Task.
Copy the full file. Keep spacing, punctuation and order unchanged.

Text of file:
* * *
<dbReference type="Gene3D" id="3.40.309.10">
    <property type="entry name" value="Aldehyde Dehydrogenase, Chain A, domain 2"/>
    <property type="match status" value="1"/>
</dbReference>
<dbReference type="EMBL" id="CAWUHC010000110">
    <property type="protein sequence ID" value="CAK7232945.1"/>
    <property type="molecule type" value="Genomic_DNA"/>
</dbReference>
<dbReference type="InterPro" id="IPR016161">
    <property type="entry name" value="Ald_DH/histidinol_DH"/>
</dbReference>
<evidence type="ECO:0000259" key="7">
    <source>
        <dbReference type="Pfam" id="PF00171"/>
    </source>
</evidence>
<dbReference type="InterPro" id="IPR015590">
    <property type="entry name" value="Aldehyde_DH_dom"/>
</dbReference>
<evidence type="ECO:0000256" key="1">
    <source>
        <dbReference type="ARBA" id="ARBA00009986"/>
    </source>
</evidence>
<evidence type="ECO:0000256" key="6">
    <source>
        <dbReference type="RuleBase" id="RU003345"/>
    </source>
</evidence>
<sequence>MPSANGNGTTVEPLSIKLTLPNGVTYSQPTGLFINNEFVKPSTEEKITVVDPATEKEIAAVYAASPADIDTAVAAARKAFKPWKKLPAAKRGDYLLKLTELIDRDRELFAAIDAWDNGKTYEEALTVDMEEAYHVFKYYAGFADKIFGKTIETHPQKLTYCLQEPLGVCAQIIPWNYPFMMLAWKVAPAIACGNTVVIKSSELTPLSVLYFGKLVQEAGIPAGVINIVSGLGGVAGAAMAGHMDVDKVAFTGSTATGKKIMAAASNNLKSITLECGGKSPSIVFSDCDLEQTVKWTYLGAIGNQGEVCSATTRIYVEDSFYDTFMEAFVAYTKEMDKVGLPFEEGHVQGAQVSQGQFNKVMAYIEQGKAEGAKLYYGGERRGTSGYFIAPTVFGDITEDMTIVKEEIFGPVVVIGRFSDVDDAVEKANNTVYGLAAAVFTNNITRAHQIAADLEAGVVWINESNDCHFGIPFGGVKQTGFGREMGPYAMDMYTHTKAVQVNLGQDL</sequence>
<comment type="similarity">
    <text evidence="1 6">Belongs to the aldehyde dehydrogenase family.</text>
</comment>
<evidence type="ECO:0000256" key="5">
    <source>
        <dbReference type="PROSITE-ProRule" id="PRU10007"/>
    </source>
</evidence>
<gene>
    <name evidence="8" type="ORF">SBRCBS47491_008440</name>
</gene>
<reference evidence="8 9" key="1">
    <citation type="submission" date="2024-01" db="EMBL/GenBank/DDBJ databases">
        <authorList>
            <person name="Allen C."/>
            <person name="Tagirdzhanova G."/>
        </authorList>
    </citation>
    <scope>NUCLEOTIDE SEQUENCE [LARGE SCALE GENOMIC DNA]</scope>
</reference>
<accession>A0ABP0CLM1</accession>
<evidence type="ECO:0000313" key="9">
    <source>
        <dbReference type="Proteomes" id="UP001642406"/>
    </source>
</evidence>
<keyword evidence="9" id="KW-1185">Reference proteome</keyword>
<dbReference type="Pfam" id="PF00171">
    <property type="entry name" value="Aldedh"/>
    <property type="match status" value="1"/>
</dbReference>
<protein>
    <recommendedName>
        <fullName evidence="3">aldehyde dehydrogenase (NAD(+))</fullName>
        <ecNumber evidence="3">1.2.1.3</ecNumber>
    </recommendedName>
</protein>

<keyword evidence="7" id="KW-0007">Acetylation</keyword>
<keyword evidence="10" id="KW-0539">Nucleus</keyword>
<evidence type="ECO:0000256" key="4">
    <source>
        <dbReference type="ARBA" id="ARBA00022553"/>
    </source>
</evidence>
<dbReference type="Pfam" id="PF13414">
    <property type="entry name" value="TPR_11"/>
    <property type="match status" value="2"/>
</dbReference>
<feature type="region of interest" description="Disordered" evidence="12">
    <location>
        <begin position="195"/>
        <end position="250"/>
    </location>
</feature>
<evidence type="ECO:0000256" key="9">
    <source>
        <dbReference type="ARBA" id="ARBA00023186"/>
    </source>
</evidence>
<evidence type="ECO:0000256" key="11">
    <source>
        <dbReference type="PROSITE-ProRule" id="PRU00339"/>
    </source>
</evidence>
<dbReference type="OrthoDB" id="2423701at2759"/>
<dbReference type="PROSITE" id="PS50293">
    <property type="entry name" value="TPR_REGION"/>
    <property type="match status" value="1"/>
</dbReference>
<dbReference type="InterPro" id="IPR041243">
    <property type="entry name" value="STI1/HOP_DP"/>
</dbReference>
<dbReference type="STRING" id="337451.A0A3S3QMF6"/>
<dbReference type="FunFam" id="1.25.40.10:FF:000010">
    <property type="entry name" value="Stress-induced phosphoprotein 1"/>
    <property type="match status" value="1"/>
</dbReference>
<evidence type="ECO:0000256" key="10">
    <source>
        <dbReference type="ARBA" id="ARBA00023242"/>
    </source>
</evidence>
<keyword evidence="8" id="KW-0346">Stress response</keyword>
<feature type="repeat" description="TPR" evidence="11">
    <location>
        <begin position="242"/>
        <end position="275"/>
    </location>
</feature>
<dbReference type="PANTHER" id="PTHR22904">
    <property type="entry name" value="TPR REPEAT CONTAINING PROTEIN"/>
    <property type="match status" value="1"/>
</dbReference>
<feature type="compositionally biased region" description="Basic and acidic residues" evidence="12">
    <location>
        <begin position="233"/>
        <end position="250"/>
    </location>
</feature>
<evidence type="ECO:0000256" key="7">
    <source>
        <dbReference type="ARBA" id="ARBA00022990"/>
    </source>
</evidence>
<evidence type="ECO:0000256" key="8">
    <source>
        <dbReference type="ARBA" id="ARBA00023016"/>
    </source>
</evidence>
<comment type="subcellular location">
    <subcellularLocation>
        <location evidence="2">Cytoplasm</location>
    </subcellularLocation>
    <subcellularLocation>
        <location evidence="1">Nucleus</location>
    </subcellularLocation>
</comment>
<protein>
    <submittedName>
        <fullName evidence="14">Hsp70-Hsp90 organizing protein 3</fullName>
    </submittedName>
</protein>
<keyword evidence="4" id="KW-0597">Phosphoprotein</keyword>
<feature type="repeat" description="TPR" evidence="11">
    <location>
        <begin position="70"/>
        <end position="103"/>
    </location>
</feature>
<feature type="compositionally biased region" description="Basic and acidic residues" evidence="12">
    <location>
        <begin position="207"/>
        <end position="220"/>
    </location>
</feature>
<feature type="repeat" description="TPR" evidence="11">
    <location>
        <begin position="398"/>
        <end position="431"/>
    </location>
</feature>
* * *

<dbReference type="Gene3D" id="3.40.309.10">
    <property type="entry name" value="Aldehyde Dehydrogenase, Chain A, domain 2"/>
    <property type="match status" value="1"/>
</dbReference>
<dbReference type="EMBL" id="CAWUHC010000110">
    <property type="protein sequence ID" value="CAK7232945.1"/>
    <property type="molecule type" value="Genomic_DNA"/>
</dbReference>
<dbReference type="InterPro" id="IPR016161">
    <property type="entry name" value="Ald_DH/histidinol_DH"/>
</dbReference>
<evidence type="ECO:0000259" key="7">
    <source>
        <dbReference type="Pfam" id="PF00171"/>
    </source>
</evidence>
<dbReference type="InterPro" id="IPR015590">
    <property type="entry name" value="Aldehyde_DH_dom"/>
</dbReference>
<evidence type="ECO:0000256" key="1">
    <source>
        <dbReference type="ARBA" id="ARBA00009986"/>
    </source>
</evidence>
<evidence type="ECO:0000256" key="6">
    <source>
        <dbReference type="RuleBase" id="RU003345"/>
    </source>
</evidence>
<sequence>MPSANGNGTTVEPLSIKLTLPNGVTYSQPTGLFINNEFVKPSTEEKITVVDPATEKEIAAVYAASPADIDTAVAAARKAFKPWKKLPAAKRGDYLLKLTELIDRDRELFAAIDAWDNGKTYEEALTVDMEEAYHVFKYYAGFADKIFGKTIETHPQKLTYCLQEPLGVCAQIIPWNYPFMMLAWKVAPAIACGNTVVIKSSELTPLSVLYFGKLVQEAGIPAGVINIVSGLGGVAGAAMAGHMDVDKVAFTGSTATGKKIMAAASNNLKSITLECGGKSPSIVFSDCDLEQTVKWTYLGAIGNQGEVCSATTRIYVEDSFYDTFMEAFVAYTKEMDKVGLPFEEGHVQGAQVSQGQFNKVMAYIEQGKAEGAKLYYGGERRGTSGYFIAPTVFGDITEDMTIVKEEIFGPVVVIGRFSDVDDAVEKANNTVYGLAAAVFTNNITRAHQIAADLEAGVVWINESNDCHFGIPFGGVKQTGFGREMGPYAMDMYTHTKAVQVNLGQDL</sequence>
<comment type="similarity">
    <text evidence="1 6">Belongs to the aldehyde dehydrogenase family.</text>
</comment>
<evidence type="ECO:0000256" key="5">
    <source>
        <dbReference type="PROSITE-ProRule" id="PRU10007"/>
    </source>
</evidence>
<gene>
    <name evidence="8" type="ORF">SBRCBS47491_008440</name>
</gene>
<reference evidence="8 9" key="1">
    <citation type="submission" date="2024-01" db="EMBL/GenBank/DDBJ databases">
        <authorList>
            <person name="Allen C."/>
            <person name="Tagirdzhanova G."/>
        </authorList>
    </citation>
    <scope>NUCLEOTIDE SEQUENCE [LARGE SCALE GENOMIC DNA]</scope>
</reference>
<accession>A0ABP0CLM1</accession>
<evidence type="ECO:0000313" key="9">
    <source>
        <dbReference type="Proteomes" id="UP001642406"/>
    </source>
</evidence>
<keyword evidence="9" id="KW-1185">Reference proteome</keyword>
<dbReference type="Pfam" id="PF00171">
    <property type="entry name" value="Aldedh"/>
    <property type="match status" value="1"/>
</dbReference>
<protein>
    <recommendedName>
        <fullName evidence="3">aldehyde dehydrogenase (NAD(+))</fullName>
        <ecNumber evidence="3">1.2.1.3</ecNumber>
    </recommendedName>
</protein>

<keyword evidence="7" id="KW-0007">Acetylation</keyword>
<keyword evidence="10" id="KW-0539">Nucleus</keyword>
<evidence type="ECO:0000256" key="4">
    <source>
        <dbReference type="ARBA" id="ARBA00022553"/>
    </source>
</evidence>
<dbReference type="Pfam" id="PF13414">
    <property type="entry name" value="TPR_11"/>
    <property type="match status" value="2"/>
</dbReference>
<feature type="region of interest" description="Disordered" evidence="12">
    <location>
        <begin position="195"/>
        <end position="250"/>
    </location>
</feature>
<evidence type="ECO:0000256" key="9">
    <source>
        <dbReference type="ARBA" id="ARBA00023186"/>
    </source>
</evidence>
<evidence type="ECO:0000256" key="11">
    <source>
        <dbReference type="PROSITE-ProRule" id="PRU00339"/>
    </source>
</evidence>
<dbReference type="OrthoDB" id="2423701at2759"/>
<dbReference type="PROSITE" id="PS50293">
    <property type="entry name" value="TPR_REGION"/>
    <property type="match status" value="1"/>
</dbReference>
<dbReference type="InterPro" id="IPR041243">
    <property type="entry name" value="STI1/HOP_DP"/>
</dbReference>
<dbReference type="STRING" id="337451.A0A3S3QMF6"/>
<dbReference type="FunFam" id="1.25.40.10:FF:000010">
    <property type="entry name" value="Stress-induced phosphoprotein 1"/>
    <property type="match status" value="1"/>
</dbReference>
<evidence type="ECO:0000256" key="10">
    <source>
        <dbReference type="ARBA" id="ARBA00023242"/>
    </source>
</evidence>
<keyword evidence="8" id="KW-0346">Stress response</keyword>
<feature type="repeat" description="TPR" evidence="11">
    <location>
        <begin position="242"/>
        <end position="275"/>
    </location>
</feature>
<dbReference type="PANTHER" id="PTHR22904">
    <property type="entry name" value="TPR REPEAT CONTAINING PROTEIN"/>
    <property type="match status" value="1"/>
</dbReference>
<feature type="compositionally biased region" description="Basic and acidic residues" evidence="12">
    <location>
        <begin position="233"/>
        <end position="250"/>
    </location>
</feature>
<evidence type="ECO:0000256" key="7">
    <source>
        <dbReference type="ARBA" id="ARBA00022990"/>
    </source>
</evidence>
<evidence type="ECO:0000256" key="8">
    <source>
        <dbReference type="ARBA" id="ARBA00023016"/>
    </source>
</evidence>
<comment type="subcellular location">
    <subcellularLocation>
        <location evidence="2">Cytoplasm</location>
    </subcellularLocation>
    <subcellularLocation>
        <location evidence="1">Nucleus</location>
    </subcellularLocation>
</comment>
<protein>
    <submittedName>
        <fullName evidence="14">Hsp70-Hsp90 organizing protein 3</fullName>
    </submittedName>
</protein>
<keyword evidence="4" id="KW-0597">Phosphoprotein</keyword>
<feature type="repeat" description="TPR" evidence="11">
    <location>
        <begin position="70"/>
        <end position="103"/>
    </location>
</feature>
<feature type="compositionally biased region" description="Basic and acidic residues" evidence="12">
    <location>
        <begin position="207"/>
        <end position="220"/>
    </location>
</feature>
<feature type="repeat" description="TPR" evidence="11">
    <location>
        <begin position="398"/>
        <end position="431"/>
    </location>
</feature>